The trail from Zeacliff to the Zealand Hut was tough.  My knees are still sore.  It’s steep and rocky.  We gave encouragement to those heading up, they were close and the trip was well worth the effort.  The hut was very busy.  It is situated next to the Zealand Falls. Many had made the trek to the hut for the view from the falls.

I received great advice from a hut staffer. She gave me suggestions regarding how I had my pack set up.  I had my tent on the bottom of my pack.  She suggested I put it on the top.  What a difference!  It made the last 3 miles much easier.  Thankfully, the hike out from the hut is mostly level.  We made it out the trailhead by 4:30 pm.  I was grateful to take that pack off.

I don’t think I will ever do a 3-day backpacking trip again.  A 2-day, maybe. But not a 3 day, unless it’s a hut to hut trip.  That way I won’t have to carry a tent.

I hope you enjoyed this little trip.  Now I have to get working on my commemorative quilt of my hiking the 4k’s of NH.


I won a Frivol

What’s a Frivol? It’s a precut kit from Moda fabrics to make a wall hanging.

I was at the Merrimack Valley Quilt guild show this weekend.  I usually don’t purchase any of the penny raffle tickets.  But this year, they had 2 Frivols.  So I purchased 2 sheets of tickets and put one sheet of tickets in each of the Frivols bag.  I won the Frivol #5.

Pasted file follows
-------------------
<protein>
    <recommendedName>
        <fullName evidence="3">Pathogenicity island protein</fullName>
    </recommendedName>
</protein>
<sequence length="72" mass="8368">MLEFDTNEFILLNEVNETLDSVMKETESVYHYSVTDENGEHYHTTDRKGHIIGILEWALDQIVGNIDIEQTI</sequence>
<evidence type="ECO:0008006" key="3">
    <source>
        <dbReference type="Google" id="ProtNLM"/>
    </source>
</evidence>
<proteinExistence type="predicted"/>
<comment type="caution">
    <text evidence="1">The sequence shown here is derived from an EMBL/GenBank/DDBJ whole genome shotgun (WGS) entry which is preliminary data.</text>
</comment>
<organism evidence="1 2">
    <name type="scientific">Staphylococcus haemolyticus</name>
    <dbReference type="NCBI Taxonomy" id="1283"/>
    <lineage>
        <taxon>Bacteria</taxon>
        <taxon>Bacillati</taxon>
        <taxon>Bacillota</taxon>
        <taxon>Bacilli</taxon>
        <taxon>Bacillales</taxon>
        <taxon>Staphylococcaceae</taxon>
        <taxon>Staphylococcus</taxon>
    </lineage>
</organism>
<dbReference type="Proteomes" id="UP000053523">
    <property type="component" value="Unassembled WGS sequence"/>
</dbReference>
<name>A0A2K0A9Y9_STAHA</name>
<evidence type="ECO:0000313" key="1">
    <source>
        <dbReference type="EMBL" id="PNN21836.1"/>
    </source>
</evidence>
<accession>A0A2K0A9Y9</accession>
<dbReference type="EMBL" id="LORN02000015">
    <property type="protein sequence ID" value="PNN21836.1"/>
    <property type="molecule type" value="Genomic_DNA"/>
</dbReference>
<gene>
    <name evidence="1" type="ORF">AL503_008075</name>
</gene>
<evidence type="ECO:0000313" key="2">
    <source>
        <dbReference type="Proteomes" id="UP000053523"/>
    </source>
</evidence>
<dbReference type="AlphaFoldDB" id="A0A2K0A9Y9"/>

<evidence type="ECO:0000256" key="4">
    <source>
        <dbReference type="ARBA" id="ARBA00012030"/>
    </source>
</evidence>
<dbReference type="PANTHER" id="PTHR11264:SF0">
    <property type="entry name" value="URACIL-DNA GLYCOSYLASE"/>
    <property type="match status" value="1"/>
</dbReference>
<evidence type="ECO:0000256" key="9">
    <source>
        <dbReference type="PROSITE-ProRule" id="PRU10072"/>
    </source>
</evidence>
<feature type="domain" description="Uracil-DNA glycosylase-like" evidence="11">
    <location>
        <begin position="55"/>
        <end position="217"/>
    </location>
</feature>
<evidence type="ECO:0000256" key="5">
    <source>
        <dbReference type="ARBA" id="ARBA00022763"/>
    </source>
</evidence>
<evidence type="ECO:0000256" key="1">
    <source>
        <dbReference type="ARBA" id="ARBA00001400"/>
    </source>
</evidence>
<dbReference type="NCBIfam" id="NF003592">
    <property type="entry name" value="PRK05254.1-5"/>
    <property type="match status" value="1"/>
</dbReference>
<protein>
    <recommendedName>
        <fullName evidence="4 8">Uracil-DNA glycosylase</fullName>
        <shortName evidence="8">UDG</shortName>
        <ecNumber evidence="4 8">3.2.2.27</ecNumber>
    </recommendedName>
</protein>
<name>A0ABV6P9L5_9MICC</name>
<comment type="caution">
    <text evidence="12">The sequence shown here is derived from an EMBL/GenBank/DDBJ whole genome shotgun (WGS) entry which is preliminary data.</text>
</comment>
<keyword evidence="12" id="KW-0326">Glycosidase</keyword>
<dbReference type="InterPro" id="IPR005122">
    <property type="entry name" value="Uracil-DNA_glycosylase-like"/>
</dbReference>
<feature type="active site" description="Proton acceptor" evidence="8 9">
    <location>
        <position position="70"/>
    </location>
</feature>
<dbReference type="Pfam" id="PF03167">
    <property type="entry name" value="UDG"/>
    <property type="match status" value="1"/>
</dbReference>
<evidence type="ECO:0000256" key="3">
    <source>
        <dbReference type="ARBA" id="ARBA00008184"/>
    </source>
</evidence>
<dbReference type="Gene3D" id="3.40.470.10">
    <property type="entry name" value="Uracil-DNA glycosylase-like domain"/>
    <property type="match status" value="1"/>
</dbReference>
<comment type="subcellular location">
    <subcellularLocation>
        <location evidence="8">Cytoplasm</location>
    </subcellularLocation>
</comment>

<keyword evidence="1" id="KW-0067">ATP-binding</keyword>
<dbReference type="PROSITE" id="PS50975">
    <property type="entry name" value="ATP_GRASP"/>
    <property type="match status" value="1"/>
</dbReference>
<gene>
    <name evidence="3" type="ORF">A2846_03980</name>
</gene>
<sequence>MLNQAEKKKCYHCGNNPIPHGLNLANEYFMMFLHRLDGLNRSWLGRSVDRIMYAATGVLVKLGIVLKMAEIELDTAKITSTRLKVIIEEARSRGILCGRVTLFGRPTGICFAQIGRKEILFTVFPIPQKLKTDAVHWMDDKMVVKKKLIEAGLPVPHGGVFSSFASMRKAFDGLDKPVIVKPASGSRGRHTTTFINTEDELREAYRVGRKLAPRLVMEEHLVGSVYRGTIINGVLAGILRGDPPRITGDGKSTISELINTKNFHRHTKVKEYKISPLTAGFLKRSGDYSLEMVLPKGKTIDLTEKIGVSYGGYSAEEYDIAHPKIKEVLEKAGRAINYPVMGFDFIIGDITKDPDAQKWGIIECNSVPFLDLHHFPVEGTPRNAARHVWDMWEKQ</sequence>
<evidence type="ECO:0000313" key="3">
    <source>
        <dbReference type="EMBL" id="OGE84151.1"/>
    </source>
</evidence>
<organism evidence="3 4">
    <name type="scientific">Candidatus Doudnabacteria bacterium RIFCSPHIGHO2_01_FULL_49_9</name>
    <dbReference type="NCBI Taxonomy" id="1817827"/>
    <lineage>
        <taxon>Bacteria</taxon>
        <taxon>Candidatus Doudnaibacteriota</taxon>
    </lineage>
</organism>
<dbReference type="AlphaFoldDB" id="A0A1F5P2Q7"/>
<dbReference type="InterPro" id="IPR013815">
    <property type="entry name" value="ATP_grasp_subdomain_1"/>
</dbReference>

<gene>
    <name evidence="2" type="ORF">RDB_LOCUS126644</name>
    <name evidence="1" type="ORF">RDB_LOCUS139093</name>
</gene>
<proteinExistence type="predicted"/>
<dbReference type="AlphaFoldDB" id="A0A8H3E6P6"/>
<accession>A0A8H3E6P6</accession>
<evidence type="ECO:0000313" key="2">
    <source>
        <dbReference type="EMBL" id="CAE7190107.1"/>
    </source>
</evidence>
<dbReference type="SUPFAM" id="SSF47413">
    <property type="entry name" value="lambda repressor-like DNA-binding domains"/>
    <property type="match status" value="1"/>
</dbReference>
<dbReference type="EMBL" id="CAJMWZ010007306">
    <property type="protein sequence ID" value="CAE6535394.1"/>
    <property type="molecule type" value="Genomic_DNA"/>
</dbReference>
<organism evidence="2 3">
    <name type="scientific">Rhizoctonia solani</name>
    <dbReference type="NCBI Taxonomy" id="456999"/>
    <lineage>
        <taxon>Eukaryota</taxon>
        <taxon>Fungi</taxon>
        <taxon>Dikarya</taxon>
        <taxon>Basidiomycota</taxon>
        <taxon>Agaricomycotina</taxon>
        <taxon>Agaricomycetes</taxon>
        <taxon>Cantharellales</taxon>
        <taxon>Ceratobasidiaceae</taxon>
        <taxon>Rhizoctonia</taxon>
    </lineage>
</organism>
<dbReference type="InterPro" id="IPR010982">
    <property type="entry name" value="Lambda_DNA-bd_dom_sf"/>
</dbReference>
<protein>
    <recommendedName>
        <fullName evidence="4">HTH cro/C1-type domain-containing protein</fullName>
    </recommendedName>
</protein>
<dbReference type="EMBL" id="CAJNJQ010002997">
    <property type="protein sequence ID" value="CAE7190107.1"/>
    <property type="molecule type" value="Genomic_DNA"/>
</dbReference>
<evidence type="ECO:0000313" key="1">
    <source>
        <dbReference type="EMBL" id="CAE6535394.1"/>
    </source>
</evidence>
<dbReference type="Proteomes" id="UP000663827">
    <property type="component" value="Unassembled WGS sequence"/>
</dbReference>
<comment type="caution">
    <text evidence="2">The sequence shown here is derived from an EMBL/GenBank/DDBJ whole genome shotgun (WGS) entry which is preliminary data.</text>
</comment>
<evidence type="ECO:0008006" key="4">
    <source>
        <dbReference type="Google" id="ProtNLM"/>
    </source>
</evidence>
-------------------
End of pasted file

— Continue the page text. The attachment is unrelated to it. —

Happy Me!




Friday, Sept. 30: Picture this, you’ve been stopped on the street by the photographer of Humans of New York, and he asks, “What advice would you give to a large group of people?” Share a picture of yourself along with the advice.

Advice? I’m not sure.  I would have to say, don’t be afraid to try something new.  If I had, I wouldn’t be blogging.  I was never really fond of writing when I was in school.  This month has been tough, writing something for every day of the month.  I’m glad I did it.  I’m glad it’s

If I had not tried quilting, I would not have grown as a quilter and a sewer.

If I had not tried hiking, I would have never hiked the mountains of NH.

If I had not gotten that cute Brittany puppy, I would have never found the love for dogs I now have.

If I had not tried snowmobiling, I would have never gone to snowmobiling in Yellowstone.

If I had not joined a local quilt guild, I would not have the friends who understand my need for fabric.

Now there are things I don’t think I would ever do.  I don’t see myself ever ski diving, bungee jumping, or scuba diving.  But I will continue to try new things.

What new something have you tried lately?


5 Blogs I Follow


Thursday, Sept. 29: Your Fab Five. Share your favorite bloggers/besties and tell us what you love about them! Share a link and give a shout out.

Abby Glassenberg blog, While She Naps, is one of the first blogs I started following. She had great tips on blogging and craft blogs. She is one of the founders of the Craft Industry Alliance.

Stephanie Woodson’s blog, Swoodsonsays, is a site for instilling creativity. She has a Try Something New Every Month challenge that I am participating in. It got me knitting again.

Carissa Knits is a knitting and refashioning blog. I love the things Carissa comes up with.  She is a very creative refashioner.

Confessions of a Refashionista is presently on hiatus.  She has made an international move.  But she has many tutorials you can view on her refashioning.   Hopefully, she will be back soon.

I have always loved Wil Wheaton ever since I saw him on Star Trek, The Next Generation.  He is very candid about his struggles with depression and anxiety.

Who else should I follow? Do you have any recommendations?